We are OPEN and accepting new clients. Please call for a free consultation for Maritime Law related cases.

Articles Posted in COVID-19

Published on:

Lab_Worker_CDCFB-300x158In a press release issued last night, American Seafoods has reported that 86 crewmembers have tested positive for COVID-19, and nine more crewmembers are still awaiting results.

It was reported that one crew member became ill and was taken to a hospital while the ship was docked in Bellingham. That crewmember tested positive for COVID-19 and remains in a hospital for treatment after being admitted Friday.

According to a spokesperson for American Seafoods, all crew members were tested for COVID-19 by the University of Washington before boarding the vessel. Only those who tested negative for the virus were allowed to board.

Published on:

Cruise-ShipFB-300x158We will never know exactly how many passengers and crew have been infected with COVID-19 while on cruise ships. What we do know, is that Carnival Cruise Lines plans to resume its cruise operations on August 1, 2020. Before the COVID-19 pandemic, it is estimated that 30 million passengers traveled on a total of 272 cruise ships within the year (worldwide total).

According to information posted on the Carnival website, eight ships will be put back into service in late Summer. As of this posting, they include the Carnival Dream, Carnival Vista, Carnival Horizon, Carnival Magic, Carnival Sensation, Carnival Breeze, and Carnival Elation. Ports of departure include Galveston, Texas; Miami, Florida; Orlando, Florida; and others.

Carnival spokesperson Vance Gulliksen said that the reopening of cruise ships “is fully dependent on our continued efforts in cooperation with federal, state, local, and international government officials. In our continued support of public health efforts, any return to service will also include whatever enhanced operational protocols and social gathering guidelines that are in place at the time of the resumption of cruise operations.”

Published on:

Astoria_FB-300x158Bornstein Seafood in Astoria, Oregon has closed until further notice due to an outbreak of COVID-19. Clatsop County Public Health began an investigation on May 4, 2020, after an employee at Bornstein Seafood tested positive for the deadly virus. More than one-third of 35 employees tested on Monday were positive for the disease. By May 5, 13 employees were ill with COVID-19, and more test results are pending. Contact tracing has begun, and workers at both Astoria plants have been asked to shelter at home until further notice.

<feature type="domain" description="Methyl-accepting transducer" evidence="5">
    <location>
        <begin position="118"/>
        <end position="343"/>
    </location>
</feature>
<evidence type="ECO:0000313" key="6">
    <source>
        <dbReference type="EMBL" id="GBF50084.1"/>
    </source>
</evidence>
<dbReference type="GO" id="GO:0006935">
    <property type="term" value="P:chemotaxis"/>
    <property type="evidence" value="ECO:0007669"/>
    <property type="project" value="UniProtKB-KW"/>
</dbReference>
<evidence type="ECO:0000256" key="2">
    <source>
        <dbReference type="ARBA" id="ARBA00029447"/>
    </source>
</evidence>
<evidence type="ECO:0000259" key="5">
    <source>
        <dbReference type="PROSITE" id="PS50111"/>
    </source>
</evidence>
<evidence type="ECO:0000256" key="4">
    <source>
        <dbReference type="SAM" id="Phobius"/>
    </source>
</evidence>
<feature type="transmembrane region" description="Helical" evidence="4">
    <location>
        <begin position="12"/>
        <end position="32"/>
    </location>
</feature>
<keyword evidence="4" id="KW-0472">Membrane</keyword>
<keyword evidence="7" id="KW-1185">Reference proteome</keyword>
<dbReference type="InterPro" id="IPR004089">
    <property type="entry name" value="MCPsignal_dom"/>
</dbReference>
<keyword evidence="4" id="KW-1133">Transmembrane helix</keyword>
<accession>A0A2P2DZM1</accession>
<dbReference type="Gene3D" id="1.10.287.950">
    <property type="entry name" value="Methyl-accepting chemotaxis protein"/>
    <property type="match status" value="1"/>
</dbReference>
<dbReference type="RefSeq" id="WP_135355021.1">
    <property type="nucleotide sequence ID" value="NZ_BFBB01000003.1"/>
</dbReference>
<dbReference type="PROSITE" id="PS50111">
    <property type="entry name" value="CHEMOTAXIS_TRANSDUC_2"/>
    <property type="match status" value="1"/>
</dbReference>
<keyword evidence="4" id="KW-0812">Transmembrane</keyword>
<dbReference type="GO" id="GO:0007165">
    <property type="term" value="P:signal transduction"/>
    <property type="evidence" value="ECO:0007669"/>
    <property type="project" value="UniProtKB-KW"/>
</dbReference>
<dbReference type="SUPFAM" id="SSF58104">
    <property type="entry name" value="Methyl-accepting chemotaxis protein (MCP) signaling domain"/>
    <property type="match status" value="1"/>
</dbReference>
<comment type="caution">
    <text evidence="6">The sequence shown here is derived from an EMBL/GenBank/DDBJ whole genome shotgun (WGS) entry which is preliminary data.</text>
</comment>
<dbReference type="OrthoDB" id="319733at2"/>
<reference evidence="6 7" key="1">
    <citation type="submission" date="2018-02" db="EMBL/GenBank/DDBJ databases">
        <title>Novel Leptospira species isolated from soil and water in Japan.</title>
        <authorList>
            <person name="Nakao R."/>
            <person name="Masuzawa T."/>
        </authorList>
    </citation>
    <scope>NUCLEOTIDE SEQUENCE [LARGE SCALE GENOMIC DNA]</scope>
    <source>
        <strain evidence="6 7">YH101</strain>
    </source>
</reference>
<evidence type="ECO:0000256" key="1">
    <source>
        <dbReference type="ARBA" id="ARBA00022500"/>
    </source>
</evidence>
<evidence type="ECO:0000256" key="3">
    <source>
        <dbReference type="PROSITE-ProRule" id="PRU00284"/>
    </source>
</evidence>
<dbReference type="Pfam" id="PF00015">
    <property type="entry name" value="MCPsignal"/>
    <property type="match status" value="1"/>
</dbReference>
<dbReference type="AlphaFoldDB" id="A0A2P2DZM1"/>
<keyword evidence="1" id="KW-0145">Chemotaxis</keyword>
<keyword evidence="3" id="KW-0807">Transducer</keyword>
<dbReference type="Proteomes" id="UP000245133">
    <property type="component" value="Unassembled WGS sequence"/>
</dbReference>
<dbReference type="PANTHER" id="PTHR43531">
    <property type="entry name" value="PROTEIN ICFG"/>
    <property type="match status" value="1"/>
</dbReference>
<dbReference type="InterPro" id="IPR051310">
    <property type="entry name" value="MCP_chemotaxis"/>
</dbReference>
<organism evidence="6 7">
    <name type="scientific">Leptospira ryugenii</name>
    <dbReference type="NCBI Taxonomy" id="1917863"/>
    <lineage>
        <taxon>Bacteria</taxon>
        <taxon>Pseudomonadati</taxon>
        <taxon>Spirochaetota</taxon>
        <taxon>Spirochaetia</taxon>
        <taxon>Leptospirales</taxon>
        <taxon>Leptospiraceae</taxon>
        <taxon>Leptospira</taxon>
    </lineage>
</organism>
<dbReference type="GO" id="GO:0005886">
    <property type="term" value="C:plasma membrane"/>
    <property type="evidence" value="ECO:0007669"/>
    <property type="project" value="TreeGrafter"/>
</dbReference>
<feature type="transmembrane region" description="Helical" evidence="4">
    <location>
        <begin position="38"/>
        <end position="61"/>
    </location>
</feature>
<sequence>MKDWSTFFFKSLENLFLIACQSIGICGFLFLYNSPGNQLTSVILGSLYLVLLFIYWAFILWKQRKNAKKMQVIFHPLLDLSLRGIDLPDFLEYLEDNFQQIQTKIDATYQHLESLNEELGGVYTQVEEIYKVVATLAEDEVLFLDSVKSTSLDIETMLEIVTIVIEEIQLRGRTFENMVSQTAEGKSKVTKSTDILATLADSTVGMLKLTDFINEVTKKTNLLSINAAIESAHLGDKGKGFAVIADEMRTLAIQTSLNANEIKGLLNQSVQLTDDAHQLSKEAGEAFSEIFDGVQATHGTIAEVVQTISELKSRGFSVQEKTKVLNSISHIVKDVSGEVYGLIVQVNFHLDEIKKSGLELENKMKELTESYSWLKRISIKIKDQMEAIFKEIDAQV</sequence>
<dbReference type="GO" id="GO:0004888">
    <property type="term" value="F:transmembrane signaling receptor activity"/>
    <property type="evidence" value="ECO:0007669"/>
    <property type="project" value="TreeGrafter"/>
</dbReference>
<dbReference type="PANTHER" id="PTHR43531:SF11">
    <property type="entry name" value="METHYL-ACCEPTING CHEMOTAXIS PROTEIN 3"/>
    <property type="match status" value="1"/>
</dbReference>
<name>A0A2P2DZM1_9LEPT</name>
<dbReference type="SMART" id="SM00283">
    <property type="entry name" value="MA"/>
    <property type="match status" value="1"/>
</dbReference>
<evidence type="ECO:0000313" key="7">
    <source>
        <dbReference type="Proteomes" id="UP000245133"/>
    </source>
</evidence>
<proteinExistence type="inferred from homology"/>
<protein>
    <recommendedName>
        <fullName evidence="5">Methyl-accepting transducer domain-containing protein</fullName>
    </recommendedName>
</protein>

Clatsop County Public Health reported that the 11 cases reported on Monday included four women—one aged 30-39, and three aged 40 to 49. Also testing positive were seven men—two aged 30 to 39, four aged 50 to 59, and one aged 60 to 69.

Before the outbreak occurred, a complaint was filed with OSHA by the Lower Columbia Hispanic Council against Bornstein Seafood. The complaint, filed on April 18, cited a lack of social distancing and a lack of personal protective equipment, and that some workers felt unprotected at work. With protective gear and temporal scanners in short supply, many companies are finding it challenging to procure equipment that meets county guidelines. OSHA has confirmed that the complaint is still open for investigation.

Published on:

Cordova_Alaska_aerial-300x177
Salmon fishing season is about to begin, but nothing is business as usual this year. In just a few weeks, about 400 fishermen and processing workers will arrive in Cordova, Alaska for the opening of King Salmon and Copper River Sockeye season. The town of Cordova has a full-time population of 2,100. With no road access, Cordova has no confirmed cases of COVID-19 at the time of this post, and while most members of the community support workers arriving for the harvest (showers and bathrooms at the community center have been repurposed to serve the influx of workers), they also want to see that quarantine recommendations and other safe practices are maintained.

No one wants a repeat of the cruise industry crisis or infamous meat-packing industry outbreaks that have recently been in the news. The spread of COVID-19 in the South Dakota Smithfield Foods pork plant has been linked to over 640 cases of the virus, and 51 cases at the Tyson Foods meat-packing plant in Pasco, Washington. These are essential businesses that failed, for a variety of reasons, to keep their workers safe.

Trident Seafoods has reported that four processing plant employees have tested positive for COVID-19 as well as two office workers. Five have recovered and one is still at home convalescing as of April 20. The company is checking employees for fever daily and furthering their sanitation efforts. In response, Trident Seafood is requiring workers to quarantine for 14 days before boarding fishing and processing vessels. Many have checked into hotels and are being monitored by healthcare workers before going to sea. Although it may seem extreme, the precautions are an indication of how seriously the fishing industry is taking this public health crisis. The companies involved are acutely aware that an outbreak aboard a vessel at sea would be disastrous.

Contact Information